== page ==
Regardless, these aren’t recommended for particularly cloudy locations. Another thing to keep in mind is the price of replacing batteries, but there are also a few battery-free direct solar options. These tend to be more expensive upfront than their battery-clad counterparts, but cheaper overall in the long run, though most solar powered units are still several thousand dollars.
A classic and aesthetically pleasing option, incorporating fountains and waterfalls are a great way to more naturally incorporate oxygen into your pond as the water falls and traps air within water droplets that then tumble into the pond. However, these are more suitable for ponds that are only a few feet deep – ponds that are 6 or more feet in depth will only receive oxygen from fountains in particular within the first few feet of water as they only draw water from the very surface of the water.
Waterfalls will also help to circulate water some, so they do a bit of a better job than fountains by increasing water movement and therefore moving oxygen through more of the pond. However, only having a waterfall or fountain will not be able to provide enough oxygen for your pond unless the water is fairly shallow. If you have fish in your pond and you notice them coming to the surface of the pond frequently, this likely means that they’re not getting enough oxygen from the water.
Suitable for ponds that are in more rural areas without easy electrical access, wind-powered aerators are still commonly used but may not be the most reliable. They work by, as you might expect, utilizing wind via a small windmill to power the air compressor/pump (or a variety of other pond implements!), making them a very environmentally friendly option. The air is delivered to you pond through a weighted airline (so that it sinks rather than floats), just as with the other aerators in this list.
The initial cost of a windmill is typically around $1,000-2,000 and can save you anywhere from $20 to $60 per month in electric costs – so the benefits from savings are long term ones. These work best in open areas where there is more air flow, and even better if they’re placed on a hill to increase their access to wind. When purchasing an air-powered aerator, you’ll need to ensure that you choose a model that will be able to provide an adequate amount of CFM (cubic feet per minute), which is the amount of air that can be moved to an air compressor in your pond.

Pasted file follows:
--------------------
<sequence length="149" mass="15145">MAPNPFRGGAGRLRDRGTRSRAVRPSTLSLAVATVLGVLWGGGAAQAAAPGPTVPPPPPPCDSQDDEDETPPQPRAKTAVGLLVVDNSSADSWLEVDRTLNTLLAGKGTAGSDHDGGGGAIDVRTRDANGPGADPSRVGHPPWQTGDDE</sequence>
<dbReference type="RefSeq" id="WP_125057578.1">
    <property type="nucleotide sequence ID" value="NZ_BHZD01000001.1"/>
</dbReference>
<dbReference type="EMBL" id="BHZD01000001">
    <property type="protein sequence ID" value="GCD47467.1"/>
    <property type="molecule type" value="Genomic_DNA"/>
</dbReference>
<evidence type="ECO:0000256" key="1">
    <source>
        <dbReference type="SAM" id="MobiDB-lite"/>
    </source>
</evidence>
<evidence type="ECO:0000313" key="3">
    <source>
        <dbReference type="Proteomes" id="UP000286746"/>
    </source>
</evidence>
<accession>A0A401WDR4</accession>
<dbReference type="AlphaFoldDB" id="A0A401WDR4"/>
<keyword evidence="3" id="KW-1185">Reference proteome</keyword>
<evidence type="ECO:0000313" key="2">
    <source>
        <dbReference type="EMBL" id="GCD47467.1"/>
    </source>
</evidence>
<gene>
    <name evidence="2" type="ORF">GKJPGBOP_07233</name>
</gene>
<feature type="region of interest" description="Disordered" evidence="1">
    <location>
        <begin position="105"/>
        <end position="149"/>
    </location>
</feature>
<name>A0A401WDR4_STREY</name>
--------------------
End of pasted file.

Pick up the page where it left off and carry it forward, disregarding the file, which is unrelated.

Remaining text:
Generally speaking, ponds that are only a few thousand gallons can do just fine with less than 1 CFM, while ponds that are an acre and above will need 3 or more CFM. The primary downside here is, of course, if there is little to no wind, though the higher end wind-powered aeration systems are typically able to function with as little as 2 mph of wind.
In most cases, plants alone aren’t enough to provide adequate amounts of oxygen in your pond. Just as with other plants, submerged aquatic plants work by taking in carbon dioxide and giving off oxygen that can then be utilized by your fish and other pond organisms. In addition, they help to soak up and filter excess nutrients, prevent algal overgrowth, and provide shelter and possibly food for your fish. They’re also relatively inexpensive, add to the overall aesthetic and function of your pond, and depending on the species don’t require a ton of upkeep.
Some species may need to be cut back from time to time to prevent overgrowth. It’s important to note that, again, you’ll need another oxygen source in addition to plants, as plants actually use oxygen during the night (and particularly cloudy days) for cellular respiration. Also be sure to conduct some research so that you don’t incorporate any invasive species that could cause irreparable damage to the surrounding natural ecosystem.